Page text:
Each side is controlled by a powerful magician - Wizard on one and Sorceress on the other - representing good and evil respectively. Each can cast spells to affect the game - teleport, heal, shift time and many more.

Rescue On Fractalus

Archon is ideal for players of strategy games who want just a little bit more for their money. Just try it and see.

Rescue On Fractalus

The Earth forces are at war with the evil Jaggies who have seized control of Fractalus, the most inhospitable planet this side of the Kalamar system. Up in space the brave Ethercorp pilots have been holding their own, but down on the planet's surface things are looking a little desperate.

The Jaggies have built defensive gun emplacements all over the craggy mountain tops and canyons and kamikaze saucers constantly buzz the whole area. If this isn't bad enough the atmosphere is pure cyanitric acid - and will burn through your spacesuit in minutes.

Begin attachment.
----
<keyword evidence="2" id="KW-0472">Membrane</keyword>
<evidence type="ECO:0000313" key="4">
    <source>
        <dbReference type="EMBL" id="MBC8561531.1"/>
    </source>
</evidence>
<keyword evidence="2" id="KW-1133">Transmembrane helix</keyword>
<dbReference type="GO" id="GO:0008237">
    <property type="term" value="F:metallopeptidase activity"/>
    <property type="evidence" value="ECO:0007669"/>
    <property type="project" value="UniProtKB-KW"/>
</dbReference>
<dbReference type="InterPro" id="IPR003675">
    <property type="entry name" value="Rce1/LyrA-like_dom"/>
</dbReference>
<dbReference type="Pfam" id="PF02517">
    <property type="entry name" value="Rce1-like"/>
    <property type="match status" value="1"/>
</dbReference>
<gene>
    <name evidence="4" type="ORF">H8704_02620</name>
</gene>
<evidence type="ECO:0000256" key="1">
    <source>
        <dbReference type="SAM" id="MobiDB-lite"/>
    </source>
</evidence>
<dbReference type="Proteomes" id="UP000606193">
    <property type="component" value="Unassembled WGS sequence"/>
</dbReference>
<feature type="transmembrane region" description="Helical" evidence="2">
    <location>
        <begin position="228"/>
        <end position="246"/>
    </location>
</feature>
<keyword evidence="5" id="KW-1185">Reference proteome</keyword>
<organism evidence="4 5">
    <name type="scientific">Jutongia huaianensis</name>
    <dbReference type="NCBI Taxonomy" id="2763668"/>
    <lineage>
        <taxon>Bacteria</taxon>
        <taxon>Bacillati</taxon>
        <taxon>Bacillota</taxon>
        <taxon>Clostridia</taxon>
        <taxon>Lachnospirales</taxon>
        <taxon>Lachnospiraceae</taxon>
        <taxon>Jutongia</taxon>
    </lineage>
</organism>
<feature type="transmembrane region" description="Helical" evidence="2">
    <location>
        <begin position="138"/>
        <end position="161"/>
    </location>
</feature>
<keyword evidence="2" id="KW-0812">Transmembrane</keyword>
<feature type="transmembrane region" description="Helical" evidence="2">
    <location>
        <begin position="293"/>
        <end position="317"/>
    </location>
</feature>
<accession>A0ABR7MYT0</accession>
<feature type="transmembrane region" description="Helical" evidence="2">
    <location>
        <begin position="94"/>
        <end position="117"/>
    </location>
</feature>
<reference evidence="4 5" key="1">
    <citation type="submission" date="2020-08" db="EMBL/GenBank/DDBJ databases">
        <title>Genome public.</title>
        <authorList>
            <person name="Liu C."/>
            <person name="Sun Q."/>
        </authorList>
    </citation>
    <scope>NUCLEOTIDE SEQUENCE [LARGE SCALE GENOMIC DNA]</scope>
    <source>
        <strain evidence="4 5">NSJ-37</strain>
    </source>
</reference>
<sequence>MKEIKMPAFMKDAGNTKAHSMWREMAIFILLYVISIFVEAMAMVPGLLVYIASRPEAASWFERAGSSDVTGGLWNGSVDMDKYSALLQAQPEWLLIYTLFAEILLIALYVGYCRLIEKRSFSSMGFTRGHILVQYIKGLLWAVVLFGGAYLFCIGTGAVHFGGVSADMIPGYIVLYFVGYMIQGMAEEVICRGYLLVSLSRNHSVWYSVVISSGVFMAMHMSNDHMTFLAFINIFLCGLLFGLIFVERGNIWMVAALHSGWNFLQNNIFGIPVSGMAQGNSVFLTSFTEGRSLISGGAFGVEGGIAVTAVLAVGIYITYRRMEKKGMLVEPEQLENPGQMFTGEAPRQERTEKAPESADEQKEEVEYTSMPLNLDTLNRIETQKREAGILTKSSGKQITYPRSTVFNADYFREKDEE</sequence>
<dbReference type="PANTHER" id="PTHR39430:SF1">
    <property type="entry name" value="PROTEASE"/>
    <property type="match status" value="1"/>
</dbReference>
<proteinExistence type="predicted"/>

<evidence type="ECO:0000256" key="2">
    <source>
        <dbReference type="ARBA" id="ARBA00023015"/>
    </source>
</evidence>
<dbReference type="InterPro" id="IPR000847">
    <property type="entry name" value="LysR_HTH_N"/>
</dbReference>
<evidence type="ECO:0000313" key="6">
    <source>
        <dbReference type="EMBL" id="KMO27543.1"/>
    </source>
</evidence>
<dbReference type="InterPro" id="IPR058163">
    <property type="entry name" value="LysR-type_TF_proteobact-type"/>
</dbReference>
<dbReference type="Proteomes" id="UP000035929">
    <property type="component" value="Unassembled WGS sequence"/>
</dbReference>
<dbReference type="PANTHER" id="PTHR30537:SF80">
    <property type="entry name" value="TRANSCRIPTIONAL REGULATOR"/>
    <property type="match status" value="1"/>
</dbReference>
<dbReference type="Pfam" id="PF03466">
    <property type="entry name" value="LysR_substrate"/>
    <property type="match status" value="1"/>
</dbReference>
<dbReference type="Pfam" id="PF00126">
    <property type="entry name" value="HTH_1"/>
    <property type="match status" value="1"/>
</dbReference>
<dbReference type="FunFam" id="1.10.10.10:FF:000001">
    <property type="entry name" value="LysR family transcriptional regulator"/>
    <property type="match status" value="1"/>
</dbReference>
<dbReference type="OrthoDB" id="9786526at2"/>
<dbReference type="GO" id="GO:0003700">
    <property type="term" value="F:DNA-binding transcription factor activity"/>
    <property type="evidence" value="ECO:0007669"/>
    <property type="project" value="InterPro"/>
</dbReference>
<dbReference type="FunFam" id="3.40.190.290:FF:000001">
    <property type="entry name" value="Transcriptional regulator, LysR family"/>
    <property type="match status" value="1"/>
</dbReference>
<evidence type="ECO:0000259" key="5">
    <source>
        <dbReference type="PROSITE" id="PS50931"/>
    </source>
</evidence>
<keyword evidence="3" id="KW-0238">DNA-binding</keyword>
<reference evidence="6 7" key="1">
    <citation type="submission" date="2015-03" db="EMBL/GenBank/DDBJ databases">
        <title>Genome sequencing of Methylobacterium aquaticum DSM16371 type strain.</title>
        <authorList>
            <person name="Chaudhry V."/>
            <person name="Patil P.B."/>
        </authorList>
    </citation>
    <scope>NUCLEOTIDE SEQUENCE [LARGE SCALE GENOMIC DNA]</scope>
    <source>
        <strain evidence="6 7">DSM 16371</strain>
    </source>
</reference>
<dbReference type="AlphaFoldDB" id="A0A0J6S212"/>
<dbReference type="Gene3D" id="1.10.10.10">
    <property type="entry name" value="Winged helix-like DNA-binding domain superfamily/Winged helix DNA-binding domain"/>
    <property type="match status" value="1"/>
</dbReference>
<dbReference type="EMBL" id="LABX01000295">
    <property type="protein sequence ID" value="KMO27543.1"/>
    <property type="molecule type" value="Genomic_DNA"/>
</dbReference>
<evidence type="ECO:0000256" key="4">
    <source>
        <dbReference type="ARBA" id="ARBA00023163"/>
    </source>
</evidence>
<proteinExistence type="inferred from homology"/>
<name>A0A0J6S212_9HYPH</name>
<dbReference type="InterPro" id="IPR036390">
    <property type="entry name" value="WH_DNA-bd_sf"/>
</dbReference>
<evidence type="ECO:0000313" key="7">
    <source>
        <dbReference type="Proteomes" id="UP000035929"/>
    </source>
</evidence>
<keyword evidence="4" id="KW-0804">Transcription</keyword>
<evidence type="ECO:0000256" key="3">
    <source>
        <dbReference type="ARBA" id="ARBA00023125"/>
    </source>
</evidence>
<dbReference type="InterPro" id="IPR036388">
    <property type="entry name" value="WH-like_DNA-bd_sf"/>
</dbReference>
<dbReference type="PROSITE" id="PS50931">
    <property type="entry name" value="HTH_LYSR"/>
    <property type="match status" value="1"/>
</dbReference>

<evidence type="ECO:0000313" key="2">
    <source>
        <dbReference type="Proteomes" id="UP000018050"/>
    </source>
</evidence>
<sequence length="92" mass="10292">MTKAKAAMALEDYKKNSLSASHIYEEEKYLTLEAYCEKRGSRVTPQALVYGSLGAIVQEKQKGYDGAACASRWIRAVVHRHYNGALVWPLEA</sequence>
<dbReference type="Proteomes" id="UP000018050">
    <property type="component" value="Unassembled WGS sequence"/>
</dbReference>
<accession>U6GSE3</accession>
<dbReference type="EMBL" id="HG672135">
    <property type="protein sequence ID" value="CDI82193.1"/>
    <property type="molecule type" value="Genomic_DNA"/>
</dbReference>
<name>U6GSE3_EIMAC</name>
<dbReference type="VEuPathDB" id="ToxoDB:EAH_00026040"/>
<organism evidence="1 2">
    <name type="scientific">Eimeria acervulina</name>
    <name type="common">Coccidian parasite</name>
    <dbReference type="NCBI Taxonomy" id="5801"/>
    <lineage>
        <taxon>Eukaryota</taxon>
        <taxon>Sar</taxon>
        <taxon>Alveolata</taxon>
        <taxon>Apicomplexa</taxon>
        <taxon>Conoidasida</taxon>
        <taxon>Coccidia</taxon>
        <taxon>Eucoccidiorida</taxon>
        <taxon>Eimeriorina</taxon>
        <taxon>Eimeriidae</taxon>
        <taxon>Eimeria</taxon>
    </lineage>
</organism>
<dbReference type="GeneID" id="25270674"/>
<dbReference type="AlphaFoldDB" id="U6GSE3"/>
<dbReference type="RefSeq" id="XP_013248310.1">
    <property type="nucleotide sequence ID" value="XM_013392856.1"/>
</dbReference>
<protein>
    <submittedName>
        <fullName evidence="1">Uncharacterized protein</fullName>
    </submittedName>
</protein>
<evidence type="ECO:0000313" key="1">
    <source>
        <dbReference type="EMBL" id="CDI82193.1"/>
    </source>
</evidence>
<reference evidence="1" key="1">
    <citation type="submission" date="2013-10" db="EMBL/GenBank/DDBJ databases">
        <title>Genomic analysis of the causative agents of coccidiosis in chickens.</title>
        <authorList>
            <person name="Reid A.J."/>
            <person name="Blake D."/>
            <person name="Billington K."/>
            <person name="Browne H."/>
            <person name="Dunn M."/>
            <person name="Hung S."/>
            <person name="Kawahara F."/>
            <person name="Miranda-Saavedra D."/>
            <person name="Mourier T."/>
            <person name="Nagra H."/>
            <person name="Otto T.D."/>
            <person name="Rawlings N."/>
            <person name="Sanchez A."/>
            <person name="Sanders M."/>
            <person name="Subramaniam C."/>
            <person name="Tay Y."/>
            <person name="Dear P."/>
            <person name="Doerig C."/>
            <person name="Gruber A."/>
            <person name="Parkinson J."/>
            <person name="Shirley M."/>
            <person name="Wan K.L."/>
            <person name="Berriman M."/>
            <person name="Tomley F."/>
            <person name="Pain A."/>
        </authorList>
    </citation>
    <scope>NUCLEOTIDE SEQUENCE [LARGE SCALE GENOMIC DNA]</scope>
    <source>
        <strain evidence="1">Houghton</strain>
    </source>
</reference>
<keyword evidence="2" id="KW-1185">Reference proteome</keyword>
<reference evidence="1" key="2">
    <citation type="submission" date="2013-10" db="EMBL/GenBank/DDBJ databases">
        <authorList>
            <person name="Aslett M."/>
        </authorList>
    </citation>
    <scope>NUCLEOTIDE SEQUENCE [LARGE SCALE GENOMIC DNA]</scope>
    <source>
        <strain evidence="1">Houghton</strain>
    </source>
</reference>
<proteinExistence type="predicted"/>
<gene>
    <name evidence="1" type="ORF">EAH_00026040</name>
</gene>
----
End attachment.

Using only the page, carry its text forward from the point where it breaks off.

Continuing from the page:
Rescue On Fractalus

However, there's always some good news. You have been given the newly modified Valkyrie Class Fighter equipped with a Dirac Mirror Shield, Etheric Navigation System - a computer-enhanced viewscreen which allows you to see through the acid atmosphere - and the AMB torpedo which will destroy a target if it hits anywhere near it.

This is the best sci-fi shoot-'em-up crossed with a hint of flight simulator I have played - you can tell it's of Lucasfilm Games design by its all-round brilliance.

It's got everything. Wonderful graphics, superb sound effects and even an alien nasty that hammers on your cockpit until it breaks and you burn to death. If you like a nice title screen on a game, take a look at this one - it's stunning.

Rescue On Fractalus

The game starts with you in your fighter looking forward at the launch tube of the Mothership, which is positioned above the planet. As you launch, the tunnel zooms towards you at high speed until you are ejected under computer control to descend through the yellow acid atmosphere and into battle.

Now the fun begins. Manual control is returned to you and you must fly your V-wing fighter just like a real plane - forward on the joystick to descend and back to climb. Right and left bank you in the relevant direction. Pressing fire will launch one of your AMB torpedoes, of which you seem to have an ample supply.